Active galactic nucleus host galaxy morphologies in cosmos

Gabor, J. M. and Impey, C. D. and Jahnke, K. and Simmons, B. D. and Trump, J. R. and Koekemoer, A. M. and Brusa, M. and Cappelluti, N. and Schinnerer, E. and Smolčić, V. and Salvato, M. and Rhodes, J. D. and Mobasher, B. and Capak, P. and Massey, R. and Leauthaud, A. and Scoville, N. (2009) Active galactic nucleus host galaxy morphologies in cosmos. The Astrophysical Journal, 691 (1). pp. 705-722. ISSN 0004-637X

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We use Hubble Space Telescope/Advanced Camera for Surveys images and a photometric catalog of the Cosmic Evolution Survey (COSMOS) field to analyze morphologies of the host galaxies of ~400 active galactic nucleus (AGN) candidates at redshifts 0.3 < z < 1.0. We compare the AGN hosts with a sample of nonactive galaxies drawn from the COSMOS field to match the magnitude and redshift distribution of the AGN hosts. We perform two-dimensional surface brightness modeling with GALFIT to yield host galaxy and nuclear point source magnitudes. X-ray-selected AGN host galaxy morphologies span a substantial range that peaks between those of early-type, bulge-dominated and late-type, disk-dominated systems. We also measure the asymmetry and concentration of the host galaxies. Unaccounted for, the nuclear point source can significantly bias results of these measured structural parameters, so we subtract the best-fit point source component to obtain images of the underlying host galaxies. Our concentration measurements reinforce the findings of our two-dimensional morphology fits, placing X-ray AGN hosts between early- and late-type inactive galaxies. AGN host asymmetry distributions are consistent with those of control galaxies. Combined with a lack of excess companion galaxies around AGN, the asymmetry distributions indicate that strong interactions are no more prevalent among AGN than normal galaxies. In light of recent work, these results suggest that the host galaxies of AGN at these X-ray luminosities may be in a transition from disk-dominated to bulge-dominated, but that this transition is not typically triggered by major mergers.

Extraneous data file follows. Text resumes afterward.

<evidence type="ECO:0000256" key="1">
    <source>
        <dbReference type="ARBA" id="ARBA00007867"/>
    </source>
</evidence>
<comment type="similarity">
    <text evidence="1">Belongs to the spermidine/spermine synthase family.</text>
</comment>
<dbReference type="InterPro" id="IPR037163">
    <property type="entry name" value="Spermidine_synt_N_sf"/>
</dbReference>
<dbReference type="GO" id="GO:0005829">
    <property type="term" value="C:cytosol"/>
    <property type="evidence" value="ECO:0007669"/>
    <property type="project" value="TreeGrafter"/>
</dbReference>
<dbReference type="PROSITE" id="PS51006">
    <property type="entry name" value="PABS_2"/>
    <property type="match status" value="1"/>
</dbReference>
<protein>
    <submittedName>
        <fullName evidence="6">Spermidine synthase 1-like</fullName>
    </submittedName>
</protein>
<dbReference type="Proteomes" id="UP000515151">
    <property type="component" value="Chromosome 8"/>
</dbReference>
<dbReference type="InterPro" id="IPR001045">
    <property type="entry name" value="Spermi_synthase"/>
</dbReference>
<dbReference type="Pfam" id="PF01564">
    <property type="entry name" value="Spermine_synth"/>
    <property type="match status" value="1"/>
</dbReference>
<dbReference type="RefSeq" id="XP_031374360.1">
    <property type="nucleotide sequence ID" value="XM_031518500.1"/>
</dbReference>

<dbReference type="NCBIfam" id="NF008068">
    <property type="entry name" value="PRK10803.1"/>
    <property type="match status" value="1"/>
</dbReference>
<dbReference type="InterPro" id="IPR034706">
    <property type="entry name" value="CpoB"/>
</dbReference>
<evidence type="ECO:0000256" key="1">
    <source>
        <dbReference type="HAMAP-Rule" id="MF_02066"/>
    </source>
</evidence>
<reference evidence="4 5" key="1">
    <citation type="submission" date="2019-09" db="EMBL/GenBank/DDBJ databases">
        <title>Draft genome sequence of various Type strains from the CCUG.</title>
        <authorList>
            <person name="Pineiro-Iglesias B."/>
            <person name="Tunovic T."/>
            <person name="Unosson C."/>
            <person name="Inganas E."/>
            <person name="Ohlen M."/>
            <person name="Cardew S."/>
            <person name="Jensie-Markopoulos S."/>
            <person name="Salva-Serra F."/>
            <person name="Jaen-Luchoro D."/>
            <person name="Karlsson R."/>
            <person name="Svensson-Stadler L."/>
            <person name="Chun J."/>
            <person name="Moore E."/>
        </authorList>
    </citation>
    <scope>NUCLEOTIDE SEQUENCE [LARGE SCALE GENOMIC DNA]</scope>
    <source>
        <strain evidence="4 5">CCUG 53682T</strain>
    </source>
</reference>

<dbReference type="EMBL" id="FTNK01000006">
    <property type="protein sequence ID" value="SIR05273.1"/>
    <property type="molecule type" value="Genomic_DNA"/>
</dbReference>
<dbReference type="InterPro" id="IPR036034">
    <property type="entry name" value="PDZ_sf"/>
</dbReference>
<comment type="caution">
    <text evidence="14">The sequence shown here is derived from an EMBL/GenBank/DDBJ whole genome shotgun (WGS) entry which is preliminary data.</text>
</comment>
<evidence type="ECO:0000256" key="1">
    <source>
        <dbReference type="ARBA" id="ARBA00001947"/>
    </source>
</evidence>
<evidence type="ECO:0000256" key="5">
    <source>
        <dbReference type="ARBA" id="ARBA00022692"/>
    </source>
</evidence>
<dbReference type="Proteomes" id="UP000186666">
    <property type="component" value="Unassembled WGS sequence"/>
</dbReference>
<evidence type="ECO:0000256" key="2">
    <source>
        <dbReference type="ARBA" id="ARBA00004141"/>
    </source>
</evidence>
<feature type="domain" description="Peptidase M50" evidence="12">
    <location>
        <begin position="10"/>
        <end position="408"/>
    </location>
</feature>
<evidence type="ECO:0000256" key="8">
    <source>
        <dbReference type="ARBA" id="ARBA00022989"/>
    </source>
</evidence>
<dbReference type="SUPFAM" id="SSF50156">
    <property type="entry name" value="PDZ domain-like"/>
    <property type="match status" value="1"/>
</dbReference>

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Journal Article
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The Astrophysical Journal
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19 Sep 2018 15:32
Last Modified:
18 Nov 2020 06:09